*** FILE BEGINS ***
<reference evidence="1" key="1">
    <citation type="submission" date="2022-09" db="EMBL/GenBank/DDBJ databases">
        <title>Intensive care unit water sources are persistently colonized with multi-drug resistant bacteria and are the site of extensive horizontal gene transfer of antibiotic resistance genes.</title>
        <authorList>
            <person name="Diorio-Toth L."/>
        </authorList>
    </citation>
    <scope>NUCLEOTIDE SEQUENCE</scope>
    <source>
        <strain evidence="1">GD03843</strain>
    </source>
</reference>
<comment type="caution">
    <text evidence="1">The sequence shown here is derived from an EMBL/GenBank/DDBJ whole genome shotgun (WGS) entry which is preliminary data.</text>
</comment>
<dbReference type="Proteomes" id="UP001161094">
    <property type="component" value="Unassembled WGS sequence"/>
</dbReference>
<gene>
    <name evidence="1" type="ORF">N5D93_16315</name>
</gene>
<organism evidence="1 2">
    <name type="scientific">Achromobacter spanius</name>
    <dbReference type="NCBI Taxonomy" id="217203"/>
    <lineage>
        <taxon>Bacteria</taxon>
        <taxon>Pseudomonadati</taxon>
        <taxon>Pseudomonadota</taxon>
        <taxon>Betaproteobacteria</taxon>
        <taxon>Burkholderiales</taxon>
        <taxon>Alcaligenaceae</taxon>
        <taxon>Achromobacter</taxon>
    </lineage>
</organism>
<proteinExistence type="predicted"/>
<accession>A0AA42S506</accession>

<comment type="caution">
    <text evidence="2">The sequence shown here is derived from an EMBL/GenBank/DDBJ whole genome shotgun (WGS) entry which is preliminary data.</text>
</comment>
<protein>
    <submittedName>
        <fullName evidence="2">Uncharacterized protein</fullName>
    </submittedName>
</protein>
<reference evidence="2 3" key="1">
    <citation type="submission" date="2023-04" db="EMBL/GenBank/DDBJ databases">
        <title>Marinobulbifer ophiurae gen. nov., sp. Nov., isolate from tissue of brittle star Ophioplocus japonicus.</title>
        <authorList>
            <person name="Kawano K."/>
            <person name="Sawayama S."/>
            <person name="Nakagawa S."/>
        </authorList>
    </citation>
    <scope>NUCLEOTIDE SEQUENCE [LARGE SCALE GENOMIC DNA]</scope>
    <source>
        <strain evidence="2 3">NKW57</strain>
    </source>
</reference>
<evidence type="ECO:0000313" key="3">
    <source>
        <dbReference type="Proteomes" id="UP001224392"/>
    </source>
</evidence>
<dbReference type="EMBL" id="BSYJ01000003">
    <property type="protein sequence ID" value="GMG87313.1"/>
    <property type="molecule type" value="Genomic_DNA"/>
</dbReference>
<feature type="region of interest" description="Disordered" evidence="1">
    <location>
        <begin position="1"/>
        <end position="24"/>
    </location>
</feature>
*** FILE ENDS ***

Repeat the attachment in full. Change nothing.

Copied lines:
<reference evidence="1" key="1">
    <citation type="submission" date="2022-09" db="EMBL/GenBank/DDBJ databases">
        <title>Intensive care unit water sources are persistently colonized with multi-drug resistant bacteria and are the site of extensive horizontal gene transfer of antibiotic resistance genes.</title>
        <authorList>
            <person name="Diorio-Toth L."/>
        </authorList>
    </citation>
    <scope>NUCLEOTIDE SEQUENCE</scope>
    <source>
        <strain evidence="1">GD03843</strain>
    </source>
</reference>
<comment type="caution">
    <text evidence="1">The sequence shown here is derived from an EMBL/GenBank/DDBJ whole genome shotgun (WGS) entry which is preliminary data.</text>
</comment>
<dbReference type="Proteomes" id="UP001161094">
    <property type="component" value="Unassembled WGS sequence"/>
</dbReference>
<gene>
    <name evidence="1" type="ORF">N5D93_16315</name>
</gene>
<organism evidence="1 2">
    <name type="scientific">Achromobacter spanius</name>
    <dbReference type="NCBI Taxonomy" id="217203"/>
    <lineage>
        <taxon>Bacteria</taxon>
        <taxon>Pseudomonadati</taxon>
        <taxon>Pseudomonadota</taxon>
        <taxon>Betaproteobacteria</taxon>
        <taxon>Burkholderiales</taxon>
        <taxon>Alcaligenaceae</taxon>
        <taxon>Achromobacter</taxon>
    </lineage>
</organism>
<proteinExistence type="predicted"/>
<accession>A0AA42S506</accession>

<comment type="caution">
    <text evidence="2">The sequence shown here is derived from an EMBL/GenBank/DDBJ whole genome shotgun (WGS) entry which is preliminary data.</text>
</comment>
<protein>
    <submittedName>
        <fullName evidence="2">Uncharacterized protein</fullName>
    </submittedName>
</protein>
<reference evidence="2 3" key="1">
    <citation type="submission" date="2023-04" db="EMBL/GenBank/DDBJ databases">
        <title>Marinobulbifer ophiurae gen. nov., sp. Nov., isolate from tissue of brittle star Ophioplocus japonicus.</title>
        <authorList>
            <person name="Kawano K."/>
            <person name="Sawayama S."/>
            <person name="Nakagawa S."/>
        </authorList>
    </citation>
    <scope>NUCLEOTIDE SEQUENCE [LARGE SCALE GENOMIC DNA]</scope>
    <source>
        <strain evidence="2 3">NKW57</strain>
    </source>
</reference>
<evidence type="ECO:0000313" key="3">
    <source>
        <dbReference type="Proteomes" id="UP001224392"/>
    </source>
</evidence>
<dbReference type="EMBL" id="BSYJ01000003">
    <property type="protein sequence ID" value="GMG87313.1"/>
    <property type="molecule type" value="Genomic_DNA"/>
</dbReference>
<feature type="region of interest" description="Disordered" evidence="1">
    <location>
        <begin position="1"/>
        <end position="24"/>
    </location>
</feature>